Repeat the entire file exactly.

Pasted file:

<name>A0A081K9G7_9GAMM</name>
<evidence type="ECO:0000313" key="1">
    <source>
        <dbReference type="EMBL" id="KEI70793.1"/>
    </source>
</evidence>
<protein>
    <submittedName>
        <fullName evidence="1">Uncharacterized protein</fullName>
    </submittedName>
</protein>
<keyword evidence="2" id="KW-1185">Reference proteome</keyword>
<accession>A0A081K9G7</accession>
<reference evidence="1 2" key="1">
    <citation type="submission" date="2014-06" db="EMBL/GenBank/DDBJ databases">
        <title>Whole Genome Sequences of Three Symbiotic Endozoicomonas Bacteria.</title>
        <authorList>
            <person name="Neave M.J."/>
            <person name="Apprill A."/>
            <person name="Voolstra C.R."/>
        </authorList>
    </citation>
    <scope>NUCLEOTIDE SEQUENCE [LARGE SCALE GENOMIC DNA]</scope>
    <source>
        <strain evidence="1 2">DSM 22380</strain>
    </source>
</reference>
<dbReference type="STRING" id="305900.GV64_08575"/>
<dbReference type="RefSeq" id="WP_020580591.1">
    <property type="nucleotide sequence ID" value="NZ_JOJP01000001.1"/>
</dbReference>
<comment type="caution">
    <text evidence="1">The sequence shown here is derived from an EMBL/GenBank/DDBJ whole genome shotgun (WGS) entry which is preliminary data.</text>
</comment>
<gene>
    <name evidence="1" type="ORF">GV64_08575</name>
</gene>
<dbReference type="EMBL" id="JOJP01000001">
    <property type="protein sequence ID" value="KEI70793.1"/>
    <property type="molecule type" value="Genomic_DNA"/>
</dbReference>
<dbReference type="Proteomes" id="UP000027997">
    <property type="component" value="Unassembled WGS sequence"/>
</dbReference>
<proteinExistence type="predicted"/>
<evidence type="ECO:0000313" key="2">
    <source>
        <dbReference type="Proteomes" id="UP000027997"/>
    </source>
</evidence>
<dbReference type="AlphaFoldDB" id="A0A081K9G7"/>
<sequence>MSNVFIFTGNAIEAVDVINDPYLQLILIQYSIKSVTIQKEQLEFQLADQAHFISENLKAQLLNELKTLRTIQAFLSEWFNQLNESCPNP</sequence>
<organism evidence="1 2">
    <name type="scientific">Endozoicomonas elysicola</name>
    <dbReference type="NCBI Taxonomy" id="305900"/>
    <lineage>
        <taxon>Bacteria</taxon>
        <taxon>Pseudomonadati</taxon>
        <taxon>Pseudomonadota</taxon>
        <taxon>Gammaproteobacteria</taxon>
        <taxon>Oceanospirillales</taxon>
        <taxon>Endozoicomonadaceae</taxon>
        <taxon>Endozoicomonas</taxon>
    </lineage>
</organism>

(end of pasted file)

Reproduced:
<name>A0A081K9G7_9GAMM</name>
<evidence type="ECO:0000313" key="1">
    <source>
        <dbReference type="EMBL" id="KEI70793.1"/>
    </source>
</evidence>
<protein>
    <submittedName>
        <fullName evidence="1">Uncharacterized protein</fullName>
    </submittedName>
</protein>
<keyword evidence="2" id="KW-1185">Reference proteome</keyword>
<accession>A0A081K9G7</accession>
<reference evidence="1 2" key="1">
    <citation type="submission" date="2014-06" db="EMBL/GenBank/DDBJ databases">
        <title>Whole Genome Sequences of Three Symbiotic Endozoicomonas Bacteria.</title>
        <authorList>
            <person name="Neave M.J."/>
            <person name="Apprill A."/>
            <person name="Voolstra C.R."/>
        </authorList>
    </citation>
    <scope>NUCLEOTIDE SEQUENCE [LARGE SCALE GENOMIC DNA]</scope>
    <source>
        <strain evidence="1 2">DSM 22380</strain>
    </source>
</reference>
<dbReference type="STRING" id="305900.GV64_08575"/>
<dbReference type="RefSeq" id="WP_020580591.1">
    <property type="nucleotide sequence ID" value="NZ_JOJP01000001.1"/>
</dbReference>
<comment type="caution">
    <text evidence="1">The sequence shown here is derived from an EMBL/GenBank/DDBJ whole genome shotgun (WGS) entry which is preliminary data.</text>
</comment>
<gene>
    <name evidence="1" type="ORF">GV64_08575</name>
</gene>
<dbReference type="EMBL" id="JOJP01000001">
    <property type="protein sequence ID" value="KEI70793.1"/>
    <property type="molecule type" value="Genomic_DNA"/>
</dbReference>
<dbReference type="Proteomes" id="UP000027997">
    <property type="component" value="Unassembled WGS sequence"/>
</dbReference>
<proteinExistence type="predicted"/>
<evidence type="ECO:0000313" key="2">
    <source>
        <dbReference type="Proteomes" id="UP000027997"/>
    </source>
</evidence>
<dbReference type="AlphaFoldDB" id="A0A081K9G7"/>
<sequence>MSNVFIFTGNAIEAVDVINDPYLQLILIQYSIKSVTIQKEQLEFQLADQAHFISENLKAQLLNELKTLRTIQAFLSEWFNQLNESCPNP</sequence>
<organism evidence="1 2">
    <name type="scientific">Endozoicomonas elysicola</name>
    <dbReference type="NCBI Taxonomy" id="305900"/>
    <lineage>
        <taxon>Bacteria</taxon>
        <taxon>Pseudomonadati</taxon>
        <taxon>Pseudomonadota</taxon>
        <taxon>Gammaproteobacteria</taxon>
        <taxon>Oceanospirillales</taxon>
        <taxon>Endozoicomonadaceae</taxon>
        <taxon>Endozoicomonas</taxon>
    </lineage>
</organism>